THE WRITER’S LIFE
This time of year is probably the best to be doing my job at the moment. This point in my life is probably the best chapter so far. I see the sun rise and set in my waking life, just as I’ve seen my life end in the past, then found a new dawn.
Most of the freelance work I’ve found myself bidding for has come from other countries. Native English writers seem to be in demand within the gig economy. As such, my working day has evolved even more into something which just fits around my odd waking hours, which have become stranger still.
Until recently, I was obeying a body clock which saw me rise in the early afternoon and retire in the small hours: My waking hours were typically noon to 2am. My unholy trinity of alcoholism, depression and insomnia was such that the latter was mainly driving. The alcohol has been under control for a while, abstinence just a life-long reminder. Depression is an ongoing battle, a life sentence of guilt for my particular sins. An inability to sleep was the one I could never get my head around, despite the sedative element of my prescription drugs.
It could be a passing phase: It may be because I have a lot on my mind at the moment, with my upcoming benefits tribunal. A couple of other things as well but things which I can’t speak of here. As with everything else of that nature, those troubling issues will be addressed in my fiction.
Writing has been my therapy for some time now, as I deal with life post-alcohol and with the fallout of mental illness. By facing my issues in fiction, I make them public but in such a way that only those closest to me might know which aspects of me are in those stories. My work allows me to exorcise or embrace things as I feel necessary. The people involved are protected by anonymity, pseudonym and metaphor, and everyone else gets to read what I hope are good stories. I’ve been told that my writing seems to come from something deep inside me: I’ve been rumbled.
I’ve been writing ever since I picked up a pen and paper when I had nothing else. During that time, I’ve made friends and more recently, business contacts. When I was contemplating what to do with my last short story, “Echo Beach”, I had a choice: It was good enough to sell but I sold out in the end: I gave it to my friend. He’s the editor of Schlock! web zine and he does it for the love, not the money; like me. It’s a symbiotic relationship, where I bring him readers and he gives me exposure. So Echo Beach will be published this weekend.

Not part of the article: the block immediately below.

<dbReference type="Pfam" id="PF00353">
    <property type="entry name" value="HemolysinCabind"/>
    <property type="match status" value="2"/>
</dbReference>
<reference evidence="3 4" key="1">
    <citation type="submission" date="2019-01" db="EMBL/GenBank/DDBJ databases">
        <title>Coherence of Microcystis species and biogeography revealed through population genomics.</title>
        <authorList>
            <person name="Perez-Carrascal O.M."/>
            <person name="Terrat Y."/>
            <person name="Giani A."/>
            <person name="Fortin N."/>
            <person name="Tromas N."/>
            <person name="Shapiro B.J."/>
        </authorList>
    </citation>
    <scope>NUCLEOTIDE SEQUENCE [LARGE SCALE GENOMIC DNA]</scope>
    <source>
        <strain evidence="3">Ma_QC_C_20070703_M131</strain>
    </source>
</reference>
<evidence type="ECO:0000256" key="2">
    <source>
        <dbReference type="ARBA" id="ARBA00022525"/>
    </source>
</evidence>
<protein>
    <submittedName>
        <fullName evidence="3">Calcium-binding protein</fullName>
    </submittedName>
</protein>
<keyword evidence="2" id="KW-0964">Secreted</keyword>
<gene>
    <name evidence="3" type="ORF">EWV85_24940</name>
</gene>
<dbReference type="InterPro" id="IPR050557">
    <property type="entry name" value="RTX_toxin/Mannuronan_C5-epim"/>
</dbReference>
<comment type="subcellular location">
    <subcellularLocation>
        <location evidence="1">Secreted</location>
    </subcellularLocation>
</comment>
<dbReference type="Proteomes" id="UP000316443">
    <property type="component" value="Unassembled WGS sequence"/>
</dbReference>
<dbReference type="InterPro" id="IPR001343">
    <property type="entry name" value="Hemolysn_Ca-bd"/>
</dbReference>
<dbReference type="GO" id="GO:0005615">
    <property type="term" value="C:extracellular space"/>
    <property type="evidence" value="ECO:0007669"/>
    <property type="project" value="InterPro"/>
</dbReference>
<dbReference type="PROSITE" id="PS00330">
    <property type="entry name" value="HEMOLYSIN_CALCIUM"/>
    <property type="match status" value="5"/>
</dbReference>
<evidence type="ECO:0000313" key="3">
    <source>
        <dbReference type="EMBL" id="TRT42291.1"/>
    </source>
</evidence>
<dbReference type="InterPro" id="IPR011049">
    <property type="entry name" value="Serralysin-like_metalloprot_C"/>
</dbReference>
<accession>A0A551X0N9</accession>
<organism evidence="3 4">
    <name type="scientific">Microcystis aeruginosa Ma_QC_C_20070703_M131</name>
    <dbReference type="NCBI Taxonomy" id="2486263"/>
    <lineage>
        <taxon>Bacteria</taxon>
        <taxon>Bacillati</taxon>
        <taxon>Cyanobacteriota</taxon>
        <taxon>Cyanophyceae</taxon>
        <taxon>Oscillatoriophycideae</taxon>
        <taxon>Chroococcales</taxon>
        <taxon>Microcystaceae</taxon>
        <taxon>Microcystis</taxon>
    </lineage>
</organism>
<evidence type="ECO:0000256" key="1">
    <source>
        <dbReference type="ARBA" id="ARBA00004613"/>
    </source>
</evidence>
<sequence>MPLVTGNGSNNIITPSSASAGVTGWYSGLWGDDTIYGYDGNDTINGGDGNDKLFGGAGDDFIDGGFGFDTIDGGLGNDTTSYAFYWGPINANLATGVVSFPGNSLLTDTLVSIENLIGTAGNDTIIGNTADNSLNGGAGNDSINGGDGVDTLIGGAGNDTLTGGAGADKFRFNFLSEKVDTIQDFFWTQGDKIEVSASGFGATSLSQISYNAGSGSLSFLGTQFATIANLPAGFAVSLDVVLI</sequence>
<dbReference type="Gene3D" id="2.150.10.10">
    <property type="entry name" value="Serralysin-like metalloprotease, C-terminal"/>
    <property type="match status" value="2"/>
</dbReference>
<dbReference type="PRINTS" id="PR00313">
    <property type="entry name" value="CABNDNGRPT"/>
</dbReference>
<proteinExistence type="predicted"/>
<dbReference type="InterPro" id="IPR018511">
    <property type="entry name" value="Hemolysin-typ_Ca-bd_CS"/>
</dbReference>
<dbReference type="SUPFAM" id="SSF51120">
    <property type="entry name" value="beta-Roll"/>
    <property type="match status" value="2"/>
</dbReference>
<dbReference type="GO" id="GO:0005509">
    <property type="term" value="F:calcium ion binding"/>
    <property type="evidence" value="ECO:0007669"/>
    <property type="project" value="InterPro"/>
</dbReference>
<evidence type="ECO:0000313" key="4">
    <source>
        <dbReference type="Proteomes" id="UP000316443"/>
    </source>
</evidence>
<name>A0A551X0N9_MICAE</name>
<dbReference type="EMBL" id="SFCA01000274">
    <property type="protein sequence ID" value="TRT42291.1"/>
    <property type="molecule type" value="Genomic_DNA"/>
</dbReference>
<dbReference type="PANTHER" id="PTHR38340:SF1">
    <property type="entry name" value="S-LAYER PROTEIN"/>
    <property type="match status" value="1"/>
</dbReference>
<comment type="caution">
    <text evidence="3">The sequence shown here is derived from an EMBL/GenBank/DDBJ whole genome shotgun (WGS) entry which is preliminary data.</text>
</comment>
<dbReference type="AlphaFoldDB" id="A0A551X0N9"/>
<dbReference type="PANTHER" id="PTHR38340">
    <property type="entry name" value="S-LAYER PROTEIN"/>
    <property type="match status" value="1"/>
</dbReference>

While I deal with other things and keep myself out there in the freelance market, I’ll always fill my time with my own writing; Addressing personal and worldwide issues, and coming up with new stories. The next one has a working title of “Necessary phantoms” and it starts like this:
The circumstances surrounding me becoming a temporary ghost were surprisingly ordinary. Because if a ghost writes the story, then they control it. If a ghost tells this story, it doesn’t hurt as much…
And so back to the working and living day: Becoming a freelancer has worked better than I could ever have hoped. It has helped me with my writing and with simply managing my life. My life is now full with writing.
With clients posting work from around the globe and the time differences involved, my day has migrated, quite naturally and by fortunate circumstance. I still get up at around noon but it’s not uncommon now for me to go to bed at 6am. I was restless between two and six in the morning when I was trying to sleep anyway.
So at this time of year, I get to watch the sun set as I sit at my desk and write. Then I do at night what most people do during the day. Before I go to bed, I see the dawn of a new day: That wonderful ephemeral first light, which sings of so many things ahead. For me, it’s as though the sun has gone around the world and it rises with new stories gathered on its journey.
A “normal” day isn’t for me. Personally, I find the hours which most people call “morning” completely dull: Like mornings at work in a Dolly Parton job (nine to five), wishing I wasn’t there and longing for lunchtime. The perfect hours in which to sleep.
I may be damaged goods but I realise I’m lucky. My unholy trinity and me seem to be working things out together.
It’s like an atheist epiphany.